so, would I do, square root 3 = -1 + b? then b=square root 3 +1?

put it into the equation after finding slope like so? y=1/square root 3 + square root 3 +1?

I'm sorry, but I don't understand what you mean by the above...? (I'm assuming, though, that this is with respect to the first of the two exercises...?)

Assuming that the second point is meant to be (-1, sqrt[3]), you have two points; namely, (-1, sqrt[3]) and (0, 0). Plug these into

**the slope formula**.

Since the line passes through the origin, the y-value at which the line crosses the y-axis has been given to you; it is not any of the values you have listed above. (Think: If the point where y = 0 is on the line, then where does the line cross the y-axis?)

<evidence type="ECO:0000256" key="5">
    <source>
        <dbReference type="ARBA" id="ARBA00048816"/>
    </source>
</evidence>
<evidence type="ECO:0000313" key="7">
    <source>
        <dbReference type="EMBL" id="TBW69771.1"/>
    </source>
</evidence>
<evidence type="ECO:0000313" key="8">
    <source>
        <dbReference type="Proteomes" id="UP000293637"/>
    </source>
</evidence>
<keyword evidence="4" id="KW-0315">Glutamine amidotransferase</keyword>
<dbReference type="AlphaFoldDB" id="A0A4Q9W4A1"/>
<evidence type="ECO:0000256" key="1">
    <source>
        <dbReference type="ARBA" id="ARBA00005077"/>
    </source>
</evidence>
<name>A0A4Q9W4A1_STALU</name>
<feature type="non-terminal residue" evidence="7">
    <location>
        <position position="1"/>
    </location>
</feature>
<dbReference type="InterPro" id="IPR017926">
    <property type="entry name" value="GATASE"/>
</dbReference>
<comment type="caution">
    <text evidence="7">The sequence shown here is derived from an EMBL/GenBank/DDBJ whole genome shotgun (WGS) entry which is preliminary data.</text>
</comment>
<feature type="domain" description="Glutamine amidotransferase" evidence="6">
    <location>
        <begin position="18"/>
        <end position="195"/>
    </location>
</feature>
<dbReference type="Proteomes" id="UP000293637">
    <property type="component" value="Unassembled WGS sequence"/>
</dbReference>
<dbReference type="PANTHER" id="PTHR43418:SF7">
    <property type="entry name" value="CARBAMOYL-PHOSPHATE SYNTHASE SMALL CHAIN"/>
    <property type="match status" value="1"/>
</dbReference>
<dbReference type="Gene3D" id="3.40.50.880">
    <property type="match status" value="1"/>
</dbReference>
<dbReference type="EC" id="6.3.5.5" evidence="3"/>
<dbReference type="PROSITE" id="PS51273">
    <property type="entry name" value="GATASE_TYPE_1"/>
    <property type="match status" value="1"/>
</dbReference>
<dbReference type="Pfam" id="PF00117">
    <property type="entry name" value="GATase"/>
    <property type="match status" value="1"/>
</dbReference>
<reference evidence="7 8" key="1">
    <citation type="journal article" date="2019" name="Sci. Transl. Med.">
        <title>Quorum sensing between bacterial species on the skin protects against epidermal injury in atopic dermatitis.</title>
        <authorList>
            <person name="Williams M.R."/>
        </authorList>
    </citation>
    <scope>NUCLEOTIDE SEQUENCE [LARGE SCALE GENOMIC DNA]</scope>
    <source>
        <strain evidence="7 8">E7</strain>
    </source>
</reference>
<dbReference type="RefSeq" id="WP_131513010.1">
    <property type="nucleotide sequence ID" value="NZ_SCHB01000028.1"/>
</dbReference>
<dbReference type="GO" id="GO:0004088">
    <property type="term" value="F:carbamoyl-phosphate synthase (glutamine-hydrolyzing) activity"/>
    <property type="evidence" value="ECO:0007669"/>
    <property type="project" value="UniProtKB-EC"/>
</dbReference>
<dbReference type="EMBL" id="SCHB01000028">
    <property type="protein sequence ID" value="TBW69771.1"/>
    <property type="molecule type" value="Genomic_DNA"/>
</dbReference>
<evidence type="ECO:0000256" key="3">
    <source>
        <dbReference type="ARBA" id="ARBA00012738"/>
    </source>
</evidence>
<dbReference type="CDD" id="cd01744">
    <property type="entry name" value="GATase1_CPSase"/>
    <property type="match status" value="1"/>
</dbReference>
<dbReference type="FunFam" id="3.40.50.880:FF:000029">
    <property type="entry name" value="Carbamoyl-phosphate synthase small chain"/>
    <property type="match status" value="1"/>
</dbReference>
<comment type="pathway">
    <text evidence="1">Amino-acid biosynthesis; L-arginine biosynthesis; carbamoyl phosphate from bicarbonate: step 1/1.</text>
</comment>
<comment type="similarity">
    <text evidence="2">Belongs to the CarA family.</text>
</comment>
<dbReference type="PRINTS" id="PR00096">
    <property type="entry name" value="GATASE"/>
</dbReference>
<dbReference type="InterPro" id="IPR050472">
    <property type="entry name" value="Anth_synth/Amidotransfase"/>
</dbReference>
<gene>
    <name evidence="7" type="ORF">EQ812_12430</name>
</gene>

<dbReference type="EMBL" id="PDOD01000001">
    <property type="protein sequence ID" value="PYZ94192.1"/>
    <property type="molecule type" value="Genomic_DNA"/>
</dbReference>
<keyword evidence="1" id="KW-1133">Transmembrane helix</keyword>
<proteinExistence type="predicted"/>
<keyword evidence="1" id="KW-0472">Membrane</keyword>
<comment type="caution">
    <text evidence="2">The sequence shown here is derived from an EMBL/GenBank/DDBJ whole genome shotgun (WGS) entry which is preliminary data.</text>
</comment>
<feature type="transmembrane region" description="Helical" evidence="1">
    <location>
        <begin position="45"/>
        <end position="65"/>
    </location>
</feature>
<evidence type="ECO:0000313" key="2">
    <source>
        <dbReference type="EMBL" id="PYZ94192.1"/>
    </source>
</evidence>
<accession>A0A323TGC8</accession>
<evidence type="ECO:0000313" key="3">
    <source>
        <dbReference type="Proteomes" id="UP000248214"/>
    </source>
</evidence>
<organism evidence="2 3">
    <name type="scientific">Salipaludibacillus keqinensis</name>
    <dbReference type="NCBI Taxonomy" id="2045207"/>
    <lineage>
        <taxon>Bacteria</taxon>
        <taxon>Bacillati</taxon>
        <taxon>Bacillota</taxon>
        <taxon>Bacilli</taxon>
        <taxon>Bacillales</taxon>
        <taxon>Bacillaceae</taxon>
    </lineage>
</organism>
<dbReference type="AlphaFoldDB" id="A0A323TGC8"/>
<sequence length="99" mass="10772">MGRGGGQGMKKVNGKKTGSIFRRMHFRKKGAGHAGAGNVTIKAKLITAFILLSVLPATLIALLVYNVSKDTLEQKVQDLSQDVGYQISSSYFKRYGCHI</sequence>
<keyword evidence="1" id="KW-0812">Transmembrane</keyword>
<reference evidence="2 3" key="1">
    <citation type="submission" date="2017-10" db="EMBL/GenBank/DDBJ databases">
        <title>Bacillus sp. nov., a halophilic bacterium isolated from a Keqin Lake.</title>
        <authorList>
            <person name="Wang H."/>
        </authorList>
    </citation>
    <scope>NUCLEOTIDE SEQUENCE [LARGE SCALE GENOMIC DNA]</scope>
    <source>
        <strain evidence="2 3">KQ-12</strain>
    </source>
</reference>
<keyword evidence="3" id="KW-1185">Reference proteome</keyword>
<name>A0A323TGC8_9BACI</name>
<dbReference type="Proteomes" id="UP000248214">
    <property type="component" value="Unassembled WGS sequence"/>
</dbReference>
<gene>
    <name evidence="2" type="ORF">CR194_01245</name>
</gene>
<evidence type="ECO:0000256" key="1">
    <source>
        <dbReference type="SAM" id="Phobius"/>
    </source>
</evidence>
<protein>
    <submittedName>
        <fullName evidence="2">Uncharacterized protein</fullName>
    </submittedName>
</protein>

Plug the y-intercept and the slope value into the slope-intercept form of

**the line equation**.

btw, I found slope to be 0- -1/0-square root 3 = -1/square root 3 and perpendicular slope is just square root 3

I think you mean [0 - (-1)] / (0 - sqrt[3]). (Division by zero, as written above, is not defined.)

However, the slope formula, as the lesson in the above link explains, is the subtraction of the y-values divided by the subtraction of the x-values. You appear to be subtracting the x-values in the numerator....